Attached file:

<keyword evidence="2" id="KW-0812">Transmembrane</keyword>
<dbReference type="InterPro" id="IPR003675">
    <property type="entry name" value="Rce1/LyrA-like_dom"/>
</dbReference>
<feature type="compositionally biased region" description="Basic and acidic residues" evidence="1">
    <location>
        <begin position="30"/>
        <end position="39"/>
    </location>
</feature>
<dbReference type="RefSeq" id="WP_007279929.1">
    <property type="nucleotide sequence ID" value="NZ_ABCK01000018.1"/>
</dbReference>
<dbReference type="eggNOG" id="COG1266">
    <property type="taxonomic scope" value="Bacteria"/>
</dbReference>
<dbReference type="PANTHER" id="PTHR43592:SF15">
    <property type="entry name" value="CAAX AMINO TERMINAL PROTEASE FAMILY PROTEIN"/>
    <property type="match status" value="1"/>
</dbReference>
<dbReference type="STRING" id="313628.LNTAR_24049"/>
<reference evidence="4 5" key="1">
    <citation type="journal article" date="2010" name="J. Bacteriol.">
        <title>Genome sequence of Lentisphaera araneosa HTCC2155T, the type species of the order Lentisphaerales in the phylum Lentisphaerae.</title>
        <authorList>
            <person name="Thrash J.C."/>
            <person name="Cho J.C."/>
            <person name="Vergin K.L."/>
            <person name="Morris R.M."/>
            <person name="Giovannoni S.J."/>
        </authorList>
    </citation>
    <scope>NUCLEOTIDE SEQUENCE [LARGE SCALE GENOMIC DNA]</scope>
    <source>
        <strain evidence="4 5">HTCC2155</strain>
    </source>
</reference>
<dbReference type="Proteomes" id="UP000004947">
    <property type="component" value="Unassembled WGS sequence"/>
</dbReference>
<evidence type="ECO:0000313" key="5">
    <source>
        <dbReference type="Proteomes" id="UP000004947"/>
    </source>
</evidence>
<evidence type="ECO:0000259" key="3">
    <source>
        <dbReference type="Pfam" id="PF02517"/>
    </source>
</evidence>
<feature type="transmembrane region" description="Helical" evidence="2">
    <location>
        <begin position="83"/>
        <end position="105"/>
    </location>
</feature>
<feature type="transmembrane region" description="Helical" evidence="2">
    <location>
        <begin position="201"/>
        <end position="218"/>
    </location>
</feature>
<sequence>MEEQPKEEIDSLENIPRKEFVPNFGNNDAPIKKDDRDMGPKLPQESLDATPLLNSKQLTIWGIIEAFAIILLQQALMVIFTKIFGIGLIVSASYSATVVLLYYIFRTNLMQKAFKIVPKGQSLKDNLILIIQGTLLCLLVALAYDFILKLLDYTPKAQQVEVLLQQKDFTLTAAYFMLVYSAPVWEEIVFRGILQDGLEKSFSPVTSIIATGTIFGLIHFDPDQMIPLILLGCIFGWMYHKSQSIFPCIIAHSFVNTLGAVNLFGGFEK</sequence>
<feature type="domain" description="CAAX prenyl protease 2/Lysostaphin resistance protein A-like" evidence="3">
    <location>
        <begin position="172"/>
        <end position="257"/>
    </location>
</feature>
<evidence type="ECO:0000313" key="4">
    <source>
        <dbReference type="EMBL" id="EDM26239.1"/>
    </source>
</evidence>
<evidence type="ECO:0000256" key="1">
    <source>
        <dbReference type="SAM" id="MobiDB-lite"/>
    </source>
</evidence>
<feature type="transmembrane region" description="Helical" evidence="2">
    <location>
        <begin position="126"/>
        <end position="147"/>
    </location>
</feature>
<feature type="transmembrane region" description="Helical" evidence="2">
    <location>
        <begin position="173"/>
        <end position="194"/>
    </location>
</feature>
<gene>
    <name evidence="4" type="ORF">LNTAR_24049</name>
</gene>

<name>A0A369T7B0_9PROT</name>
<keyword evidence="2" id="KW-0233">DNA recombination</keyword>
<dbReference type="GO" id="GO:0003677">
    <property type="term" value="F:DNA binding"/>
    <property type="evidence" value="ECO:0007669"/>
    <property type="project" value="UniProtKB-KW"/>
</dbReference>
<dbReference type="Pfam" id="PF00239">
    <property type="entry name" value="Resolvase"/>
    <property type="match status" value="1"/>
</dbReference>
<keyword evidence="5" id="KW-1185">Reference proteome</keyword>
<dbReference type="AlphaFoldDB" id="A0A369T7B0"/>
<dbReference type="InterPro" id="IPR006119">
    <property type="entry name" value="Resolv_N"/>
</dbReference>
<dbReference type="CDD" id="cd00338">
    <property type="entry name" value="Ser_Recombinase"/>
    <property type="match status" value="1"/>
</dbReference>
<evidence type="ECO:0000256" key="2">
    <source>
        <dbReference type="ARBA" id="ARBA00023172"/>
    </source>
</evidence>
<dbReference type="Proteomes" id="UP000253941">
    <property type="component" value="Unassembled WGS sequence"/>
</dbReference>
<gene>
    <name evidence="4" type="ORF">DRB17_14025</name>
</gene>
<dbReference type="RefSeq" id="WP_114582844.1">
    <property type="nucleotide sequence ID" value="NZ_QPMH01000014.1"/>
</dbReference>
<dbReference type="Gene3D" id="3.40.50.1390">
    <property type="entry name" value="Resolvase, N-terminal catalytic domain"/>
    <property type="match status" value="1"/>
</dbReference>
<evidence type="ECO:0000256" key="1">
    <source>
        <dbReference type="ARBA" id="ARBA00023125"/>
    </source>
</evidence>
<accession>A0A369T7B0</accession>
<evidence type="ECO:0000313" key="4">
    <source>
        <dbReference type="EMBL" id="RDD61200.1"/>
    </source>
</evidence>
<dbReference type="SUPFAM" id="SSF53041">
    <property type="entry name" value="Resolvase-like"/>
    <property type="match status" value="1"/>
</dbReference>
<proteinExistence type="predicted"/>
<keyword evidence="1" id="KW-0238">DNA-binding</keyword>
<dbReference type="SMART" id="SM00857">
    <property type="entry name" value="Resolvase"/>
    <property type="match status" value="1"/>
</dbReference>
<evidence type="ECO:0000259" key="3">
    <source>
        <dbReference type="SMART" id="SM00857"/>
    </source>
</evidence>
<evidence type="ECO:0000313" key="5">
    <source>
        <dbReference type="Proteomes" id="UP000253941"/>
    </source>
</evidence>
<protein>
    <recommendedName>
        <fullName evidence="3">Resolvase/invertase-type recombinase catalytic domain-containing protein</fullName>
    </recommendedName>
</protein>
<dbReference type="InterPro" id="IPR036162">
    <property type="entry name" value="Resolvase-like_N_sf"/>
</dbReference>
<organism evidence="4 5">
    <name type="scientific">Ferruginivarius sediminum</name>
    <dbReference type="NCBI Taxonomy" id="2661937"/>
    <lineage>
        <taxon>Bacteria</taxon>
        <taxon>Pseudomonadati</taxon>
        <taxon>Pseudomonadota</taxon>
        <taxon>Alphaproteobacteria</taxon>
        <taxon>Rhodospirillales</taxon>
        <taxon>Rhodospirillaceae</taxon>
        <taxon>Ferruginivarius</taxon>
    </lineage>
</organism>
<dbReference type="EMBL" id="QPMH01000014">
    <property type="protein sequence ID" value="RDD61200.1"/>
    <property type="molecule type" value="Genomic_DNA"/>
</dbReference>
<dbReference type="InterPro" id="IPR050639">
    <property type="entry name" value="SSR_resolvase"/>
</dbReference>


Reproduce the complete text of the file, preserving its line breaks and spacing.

<keyword evidence="2" id="KW-0812">Transmembrane</keyword>
<dbReference type="InterPro" id="IPR003675">
    <property type="entry name" value="Rce1/LyrA-like_dom"/>
</dbReference>
<feature type="compositionally biased region" description="Basic and acidic residues" evidence="1">
    <location>
        <begin position="30"/>
        <end position="39"/>
    </location>
</feature>
<dbReference type="RefSeq" id="WP_007279929.1">
    <property type="nucleotide sequence ID" value="NZ_ABCK01000018.1"/>
</dbReference>
<dbReference type="eggNOG" id="COG1266">
    <property type="taxonomic scope" value="Bacteria"/>
</dbReference>
<dbReference type="PANTHER" id="PTHR43592:SF15">
    <property type="entry name" value="CAAX AMINO TERMINAL PROTEASE FAMILY PROTEIN"/>
    <property type="match status" value="1"/>
</dbReference>
<dbReference type="STRING" id="313628.LNTAR_24049"/>
<reference evidence="4 5" key="1">
    <citation type="journal article" date="2010" name="J. Bacteriol.">
        <title>Genome sequence of Lentisphaera araneosa HTCC2155T, the type species of the order Lentisphaerales in the phylum Lentisphaerae.</title>
        <authorList>
            <person name="Thrash J.C."/>
            <person name="Cho J.C."/>
            <person name="Vergin K.L."/>
            <person name="Morris R.M."/>
            <person name="Giovannoni S.J."/>
        </authorList>
    </citation>
    <scope>NUCLEOTIDE SEQUENCE [LARGE SCALE GENOMIC DNA]</scope>
    <source>
        <strain evidence="4 5">HTCC2155</strain>
    </source>
</reference>
<dbReference type="Proteomes" id="UP000004947">
    <property type="component" value="Unassembled WGS sequence"/>
</dbReference>
<evidence type="ECO:0000313" key="5">
    <source>
        <dbReference type="Proteomes" id="UP000004947"/>
    </source>
</evidence>
<evidence type="ECO:0000259" key="3">
    <source>
        <dbReference type="Pfam" id="PF02517"/>
    </source>
</evidence>
<feature type="transmembrane region" description="Helical" evidence="2">
    <location>
        <begin position="83"/>
        <end position="105"/>
    </location>
</feature>
<feature type="transmembrane region" description="Helical" evidence="2">
    <location>
        <begin position="201"/>
        <end position="218"/>
    </location>
</feature>
<sequence>MEEQPKEEIDSLENIPRKEFVPNFGNNDAPIKKDDRDMGPKLPQESLDATPLLNSKQLTIWGIIEAFAIILLQQALMVIFTKIFGIGLIVSASYSATVVLLYYIFRTNLMQKAFKIVPKGQSLKDNLILIIQGTLLCLLVALAYDFILKLLDYTPKAQQVEVLLQQKDFTLTAAYFMLVYSAPVWEEIVFRGILQDGLEKSFSPVTSIIATGTIFGLIHFDPDQMIPLILLGCIFGWMYHKSQSIFPCIIAHSFVNTLGAVNLFGGFEK</sequence>
<feature type="domain" description="CAAX prenyl protease 2/Lysostaphin resistance protein A-like" evidence="3">
    <location>
        <begin position="172"/>
        <end position="257"/>
    </location>
</feature>
<evidence type="ECO:0000313" key="4">
    <source>
        <dbReference type="EMBL" id="EDM26239.1"/>
    </source>
</evidence>
<evidence type="ECO:0000256" key="1">
    <source>
        <dbReference type="SAM" id="MobiDB-lite"/>
    </source>
</evidence>
<feature type="transmembrane region" description="Helical" evidence="2">
    <location>
        <begin position="126"/>
        <end position="147"/>
    </location>
</feature>
<feature type="transmembrane region" description="Helical" evidence="2">
    <location>
        <begin position="173"/>
        <end position="194"/>
    </location>
</feature>
<gene>
    <name evidence="4" type="ORF">LNTAR_24049</name>
</gene>

<name>A0A369T7B0_9PROT</name>
<keyword evidence="2" id="KW-0233">DNA recombination</keyword>
<dbReference type="GO" id="GO:0003677">
    <property type="term" value="F:DNA binding"/>
    <property type="evidence" value="ECO:0007669"/>
    <property type="project" value="UniProtKB-KW"/>
</dbReference>
<dbReference type="Pfam" id="PF00239">
    <property type="entry name" value="Resolvase"/>
    <property type="match status" value="1"/>
</dbReference>
<keyword evidence="5" id="KW-1185">Reference proteome</keyword>
<dbReference type="AlphaFoldDB" id="A0A369T7B0"/>
<dbReference type="InterPro" id="IPR006119">
    <property type="entry name" value="Resolv_N"/>
</dbReference>
<dbReference type="CDD" id="cd00338">
    <property type="entry name" value="Ser_Recombinase"/>
    <property type="match status" value="1"/>
</dbReference>
<evidence type="ECO:0000256" key="2">
    <source>
        <dbReference type="ARBA" id="ARBA00023172"/>
    </source>
</evidence>
<dbReference type="Proteomes" id="UP000253941">
    <property type="component" value="Unassembled WGS sequence"/>
</dbReference>
<gene>
    <name evidence="4" type="ORF">DRB17_14025</name>
</gene>
<dbReference type="RefSeq" id="WP_114582844.1">
    <property type="nucleotide sequence ID" value="NZ_QPMH01000014.1"/>
</dbReference>
<dbReference type="Gene3D" id="3.40.50.1390">
    <property type="entry name" value="Resolvase, N-terminal catalytic domain"/>
    <property type="match status" value="1"/>
</dbReference>
<evidence type="ECO:0000256" key="1">
    <source>
        <dbReference type="ARBA" id="ARBA00023125"/>
    </source>
</evidence>
<accession>A0A369T7B0</accession>
<evidence type="ECO:0000313" key="4">
    <source>
        <dbReference type="EMBL" id="RDD61200.1"/>
    </source>
</evidence>
<dbReference type="SUPFAM" id="SSF53041">
    <property type="entry name" value="Resolvase-like"/>
    <property type="match status" value="1"/>
</dbReference>
<proteinExistence type="predicted"/>
<keyword evidence="1" id="KW-0238">DNA-binding</keyword>
<dbReference type="SMART" id="SM00857">
    <property type="entry name" value="Resolvase"/>
    <property type="match status" value="1"/>
</dbReference>
<evidence type="ECO:0000259" key="3">
    <source>
        <dbReference type="SMART" id="SM00857"/>
    </source>
</evidence>
<evidence type="ECO:0000313" key="5">
    <source>
        <dbReference type="Proteomes" id="UP000253941"/>
    </source>
</evidence>
<protein>
    <recommendedName>
        <fullName evidence="3">Resolvase/invertase-type recombinase catalytic domain-containing protein</fullName>
    </recommendedName>
</protein>
<dbReference type="InterPro" id="IPR036162">
    <property type="entry name" value="Resolvase-like_N_sf"/>
</dbReference>
<organism evidence="4 5">
    <name type="scientific">Ferruginivarius sediminum</name>
    <dbReference type="NCBI Taxonomy" id="2661937"/>
    <lineage>
        <taxon>Bacteria</taxon>
        <taxon>Pseudomonadati</taxon>
        <taxon>Pseudomonadota</taxon>
        <taxon>Alphaproteobacteria</taxon>
        <taxon>Rhodospirillales</taxon>
        <taxon>Rhodospirillaceae</taxon>
        <taxon>Ferruginivarius</taxon>
    </lineage>
</organism>
<dbReference type="EMBL" id="QPMH01000014">
    <property type="protein sequence ID" value="RDD61200.1"/>
    <property type="molecule type" value="Genomic_DNA"/>
</dbReference>
<dbReference type="InterPro" id="IPR050639">
    <property type="entry name" value="SSR_resolvase"/>
</dbReference>